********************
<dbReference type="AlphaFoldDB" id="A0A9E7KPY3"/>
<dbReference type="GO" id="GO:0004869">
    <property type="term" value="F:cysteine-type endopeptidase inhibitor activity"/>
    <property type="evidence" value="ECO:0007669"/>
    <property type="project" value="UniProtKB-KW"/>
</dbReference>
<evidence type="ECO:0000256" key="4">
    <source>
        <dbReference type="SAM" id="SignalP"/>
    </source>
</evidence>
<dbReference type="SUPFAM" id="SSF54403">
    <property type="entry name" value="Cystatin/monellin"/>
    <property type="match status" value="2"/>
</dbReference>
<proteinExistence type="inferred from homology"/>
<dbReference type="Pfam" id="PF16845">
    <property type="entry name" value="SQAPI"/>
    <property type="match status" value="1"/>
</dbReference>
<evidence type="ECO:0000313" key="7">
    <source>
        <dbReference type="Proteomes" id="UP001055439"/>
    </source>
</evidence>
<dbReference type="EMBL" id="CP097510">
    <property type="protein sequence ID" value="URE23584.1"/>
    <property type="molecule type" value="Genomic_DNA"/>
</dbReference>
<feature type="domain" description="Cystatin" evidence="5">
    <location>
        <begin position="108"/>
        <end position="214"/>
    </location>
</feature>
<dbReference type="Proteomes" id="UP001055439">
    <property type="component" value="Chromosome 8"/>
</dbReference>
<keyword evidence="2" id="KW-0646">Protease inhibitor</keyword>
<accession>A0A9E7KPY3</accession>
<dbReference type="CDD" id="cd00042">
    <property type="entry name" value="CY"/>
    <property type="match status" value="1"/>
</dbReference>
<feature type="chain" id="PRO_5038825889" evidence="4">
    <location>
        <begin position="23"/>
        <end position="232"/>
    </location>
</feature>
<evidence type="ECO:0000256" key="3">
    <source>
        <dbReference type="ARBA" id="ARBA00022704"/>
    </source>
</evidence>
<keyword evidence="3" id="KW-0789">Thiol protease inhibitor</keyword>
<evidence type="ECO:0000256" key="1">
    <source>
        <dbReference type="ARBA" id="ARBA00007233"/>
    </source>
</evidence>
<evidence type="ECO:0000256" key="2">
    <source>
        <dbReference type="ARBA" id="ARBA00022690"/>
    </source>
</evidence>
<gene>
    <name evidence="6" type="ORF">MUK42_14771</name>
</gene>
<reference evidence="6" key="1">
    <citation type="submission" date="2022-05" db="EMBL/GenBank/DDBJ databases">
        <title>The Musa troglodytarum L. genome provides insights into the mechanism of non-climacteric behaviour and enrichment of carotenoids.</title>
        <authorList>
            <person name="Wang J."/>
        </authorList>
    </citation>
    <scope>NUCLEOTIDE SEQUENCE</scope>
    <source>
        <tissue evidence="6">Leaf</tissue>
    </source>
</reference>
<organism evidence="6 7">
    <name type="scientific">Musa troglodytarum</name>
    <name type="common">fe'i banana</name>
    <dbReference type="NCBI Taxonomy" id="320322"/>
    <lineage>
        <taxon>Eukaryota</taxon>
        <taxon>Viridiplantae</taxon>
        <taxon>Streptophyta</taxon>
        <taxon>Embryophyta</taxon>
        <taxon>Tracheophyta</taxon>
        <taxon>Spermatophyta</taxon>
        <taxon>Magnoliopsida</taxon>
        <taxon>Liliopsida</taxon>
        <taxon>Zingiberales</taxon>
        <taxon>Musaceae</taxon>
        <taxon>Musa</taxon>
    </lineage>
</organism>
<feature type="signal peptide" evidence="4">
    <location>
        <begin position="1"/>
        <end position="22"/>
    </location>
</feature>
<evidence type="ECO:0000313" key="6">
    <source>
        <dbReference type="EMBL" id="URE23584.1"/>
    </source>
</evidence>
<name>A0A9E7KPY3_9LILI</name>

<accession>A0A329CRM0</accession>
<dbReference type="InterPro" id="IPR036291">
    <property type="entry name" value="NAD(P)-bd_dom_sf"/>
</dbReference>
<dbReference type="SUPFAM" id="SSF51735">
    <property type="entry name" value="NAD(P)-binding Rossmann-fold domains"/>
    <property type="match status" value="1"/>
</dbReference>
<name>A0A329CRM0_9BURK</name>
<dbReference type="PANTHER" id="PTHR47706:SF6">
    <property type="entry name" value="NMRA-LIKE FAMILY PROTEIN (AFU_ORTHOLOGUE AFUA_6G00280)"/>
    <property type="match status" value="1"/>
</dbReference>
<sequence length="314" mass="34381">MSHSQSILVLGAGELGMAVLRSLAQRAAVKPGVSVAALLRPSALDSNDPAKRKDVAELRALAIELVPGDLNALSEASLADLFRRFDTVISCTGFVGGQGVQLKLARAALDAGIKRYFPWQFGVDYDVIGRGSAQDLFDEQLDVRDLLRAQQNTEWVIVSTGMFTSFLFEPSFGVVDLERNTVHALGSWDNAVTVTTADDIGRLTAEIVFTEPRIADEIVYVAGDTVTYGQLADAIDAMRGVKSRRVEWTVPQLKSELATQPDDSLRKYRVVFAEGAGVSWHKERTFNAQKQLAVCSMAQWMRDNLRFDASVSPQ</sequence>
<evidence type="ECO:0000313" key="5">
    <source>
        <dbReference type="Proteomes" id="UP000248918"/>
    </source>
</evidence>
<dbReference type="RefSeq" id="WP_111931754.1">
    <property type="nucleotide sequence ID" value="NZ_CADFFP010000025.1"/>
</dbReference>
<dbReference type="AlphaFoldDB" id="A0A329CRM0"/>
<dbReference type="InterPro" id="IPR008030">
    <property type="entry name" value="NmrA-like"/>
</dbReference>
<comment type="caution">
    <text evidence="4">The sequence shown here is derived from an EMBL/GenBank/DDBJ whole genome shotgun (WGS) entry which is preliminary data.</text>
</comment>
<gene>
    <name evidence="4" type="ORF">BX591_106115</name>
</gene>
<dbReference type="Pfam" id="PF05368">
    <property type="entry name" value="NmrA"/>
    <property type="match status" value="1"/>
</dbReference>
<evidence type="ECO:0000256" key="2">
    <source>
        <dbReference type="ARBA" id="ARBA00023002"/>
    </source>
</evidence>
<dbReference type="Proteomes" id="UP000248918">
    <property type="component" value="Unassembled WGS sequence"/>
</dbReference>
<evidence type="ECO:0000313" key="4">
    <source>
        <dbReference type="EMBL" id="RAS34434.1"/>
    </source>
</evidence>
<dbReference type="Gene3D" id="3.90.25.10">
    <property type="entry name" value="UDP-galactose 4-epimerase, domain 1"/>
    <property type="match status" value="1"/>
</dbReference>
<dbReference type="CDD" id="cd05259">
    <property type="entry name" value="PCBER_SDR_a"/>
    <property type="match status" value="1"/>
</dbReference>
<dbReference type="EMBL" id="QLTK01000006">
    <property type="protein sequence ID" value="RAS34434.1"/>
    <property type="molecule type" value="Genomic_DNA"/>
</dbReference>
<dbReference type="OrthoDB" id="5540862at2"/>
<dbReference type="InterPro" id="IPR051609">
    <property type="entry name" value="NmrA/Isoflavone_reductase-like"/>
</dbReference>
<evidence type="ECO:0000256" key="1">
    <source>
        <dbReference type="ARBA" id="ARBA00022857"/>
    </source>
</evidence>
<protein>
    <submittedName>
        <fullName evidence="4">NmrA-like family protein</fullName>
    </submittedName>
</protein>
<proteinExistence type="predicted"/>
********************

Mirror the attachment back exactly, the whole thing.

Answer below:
<dbReference type="AlphaFoldDB" id="A0A9E7KPY3"/>
<dbReference type="GO" id="GO:0004869">
    <property type="term" value="F:cysteine-type endopeptidase inhibitor activity"/>
    <property type="evidence" value="ECO:0007669"/>
    <property type="project" value="UniProtKB-KW"/>
</dbReference>
<evidence type="ECO:0000256" key="4">
    <source>
        <dbReference type="SAM" id="SignalP"/>
    </source>
</evidence>
<dbReference type="SUPFAM" id="SSF54403">
    <property type="entry name" value="Cystatin/monellin"/>
    <property type="match status" value="2"/>
</dbReference>
<proteinExistence type="inferred from homology"/>
<dbReference type="Pfam" id="PF16845">
    <property type="entry name" value="SQAPI"/>
    <property type="match status" value="1"/>
</dbReference>
<evidence type="ECO:0000313" key="7">
    <source>
        <dbReference type="Proteomes" id="UP001055439"/>
    </source>
</evidence>
<dbReference type="EMBL" id="CP097510">
    <property type="protein sequence ID" value="URE23584.1"/>
    <property type="molecule type" value="Genomic_DNA"/>
</dbReference>
<feature type="domain" description="Cystatin" evidence="5">
    <location>
        <begin position="108"/>
        <end position="214"/>
    </location>
</feature>
<dbReference type="Proteomes" id="UP001055439">
    <property type="component" value="Chromosome 8"/>
</dbReference>
<keyword evidence="2" id="KW-0646">Protease inhibitor</keyword>
<accession>A0A9E7KPY3</accession>
<dbReference type="CDD" id="cd00042">
    <property type="entry name" value="CY"/>
    <property type="match status" value="1"/>
</dbReference>
<feature type="chain" id="PRO_5038825889" evidence="4">
    <location>
        <begin position="23"/>
        <end position="232"/>
    </location>
</feature>
<evidence type="ECO:0000256" key="3">
    <source>
        <dbReference type="ARBA" id="ARBA00022704"/>
    </source>
</evidence>
<keyword evidence="3" id="KW-0789">Thiol protease inhibitor</keyword>
<evidence type="ECO:0000256" key="1">
    <source>
        <dbReference type="ARBA" id="ARBA00007233"/>
    </source>
</evidence>
<evidence type="ECO:0000256" key="2">
    <source>
        <dbReference type="ARBA" id="ARBA00022690"/>
    </source>
</evidence>
<gene>
    <name evidence="6" type="ORF">MUK42_14771</name>
</gene>
<reference evidence="6" key="1">
    <citation type="submission" date="2022-05" db="EMBL/GenBank/DDBJ databases">
        <title>The Musa troglodytarum L. genome provides insights into the mechanism of non-climacteric behaviour and enrichment of carotenoids.</title>
        <authorList>
            <person name="Wang J."/>
        </authorList>
    </citation>
    <scope>NUCLEOTIDE SEQUENCE</scope>
    <source>
        <tissue evidence="6">Leaf</tissue>
    </source>
</reference>
<organism evidence="6 7">
    <name type="scientific">Musa troglodytarum</name>
    <name type="common">fe'i banana</name>
    <dbReference type="NCBI Taxonomy" id="320322"/>
    <lineage>
        <taxon>Eukaryota</taxon>
        <taxon>Viridiplantae</taxon>
        <taxon>Streptophyta</taxon>
        <taxon>Embryophyta</taxon>
        <taxon>Tracheophyta</taxon>
        <taxon>Spermatophyta</taxon>
        <taxon>Magnoliopsida</taxon>
        <taxon>Liliopsida</taxon>
        <taxon>Zingiberales</taxon>
        <taxon>Musaceae</taxon>
        <taxon>Musa</taxon>
    </lineage>
</organism>
<feature type="signal peptide" evidence="4">
    <location>
        <begin position="1"/>
        <end position="22"/>
    </location>
</feature>
<evidence type="ECO:0000313" key="6">
    <source>
        <dbReference type="EMBL" id="URE23584.1"/>
    </source>
</evidence>
<name>A0A9E7KPY3_9LILI</name>

<accession>A0A329CRM0</accession>
<dbReference type="InterPro" id="IPR036291">
    <property type="entry name" value="NAD(P)-bd_dom_sf"/>
</dbReference>
<dbReference type="SUPFAM" id="SSF51735">
    <property type="entry name" value="NAD(P)-binding Rossmann-fold domains"/>
    <property type="match status" value="1"/>
</dbReference>
<name>A0A329CRM0_9BURK</name>
<dbReference type="PANTHER" id="PTHR47706:SF6">
    <property type="entry name" value="NMRA-LIKE FAMILY PROTEIN (AFU_ORTHOLOGUE AFUA_6G00280)"/>
    <property type="match status" value="1"/>
</dbReference>
<sequence length="314" mass="34381">MSHSQSILVLGAGELGMAVLRSLAQRAAVKPGVSVAALLRPSALDSNDPAKRKDVAELRALAIELVPGDLNALSEASLADLFRRFDTVISCTGFVGGQGVQLKLARAALDAGIKRYFPWQFGVDYDVIGRGSAQDLFDEQLDVRDLLRAQQNTEWVIVSTGMFTSFLFEPSFGVVDLERNTVHALGSWDNAVTVTTADDIGRLTAEIVFTEPRIADEIVYVAGDTVTYGQLADAIDAMRGVKSRRVEWTVPQLKSELATQPDDSLRKYRVVFAEGAGVSWHKERTFNAQKQLAVCSMAQWMRDNLRFDASVSPQ</sequence>
<evidence type="ECO:0000313" key="5">
    <source>
        <dbReference type="Proteomes" id="UP000248918"/>
    </source>
</evidence>
<dbReference type="RefSeq" id="WP_111931754.1">
    <property type="nucleotide sequence ID" value="NZ_CADFFP010000025.1"/>
</dbReference>
<dbReference type="AlphaFoldDB" id="A0A329CRM0"/>
<dbReference type="InterPro" id="IPR008030">
    <property type="entry name" value="NmrA-like"/>
</dbReference>
<comment type="caution">
    <text evidence="4">The sequence shown here is derived from an EMBL/GenBank/DDBJ whole genome shotgun (WGS) entry which is preliminary data.</text>
</comment>
<gene>
    <name evidence="4" type="ORF">BX591_106115</name>
</gene>
<dbReference type="Pfam" id="PF05368">
    <property type="entry name" value="NmrA"/>
    <property type="match status" value="1"/>
</dbReference>
<evidence type="ECO:0000256" key="2">
    <source>
        <dbReference type="ARBA" id="ARBA00023002"/>
    </source>
</evidence>
<dbReference type="Proteomes" id="UP000248918">
    <property type="component" value="Unassembled WGS sequence"/>
</dbReference>
<evidence type="ECO:0000313" key="4">
    <source>
        <dbReference type="EMBL" id="RAS34434.1"/>
    </source>
</evidence>
<dbReference type="Gene3D" id="3.90.25.10">
    <property type="entry name" value="UDP-galactose 4-epimerase, domain 1"/>
    <property type="match status" value="1"/>
</dbReference>
<dbReference type="CDD" id="cd05259">
    <property type="entry name" value="PCBER_SDR_a"/>
    <property type="match status" value="1"/>
</dbReference>
<dbReference type="EMBL" id="QLTK01000006">
    <property type="protein sequence ID" value="RAS34434.1"/>
    <property type="molecule type" value="Genomic_DNA"/>
</dbReference>
<dbReference type="OrthoDB" id="5540862at2"/>
<dbReference type="InterPro" id="IPR051609">
    <property type="entry name" value="NmrA/Isoflavone_reductase-like"/>
</dbReference>
<evidence type="ECO:0000256" key="1">
    <source>
        <dbReference type="ARBA" id="ARBA00022857"/>
    </source>
</evidence>
<protein>
    <submittedName>
        <fullName evidence="4">NmrA-like family protein</fullName>
    </submittedName>
</protein>
<proteinExistence type="predicted"/>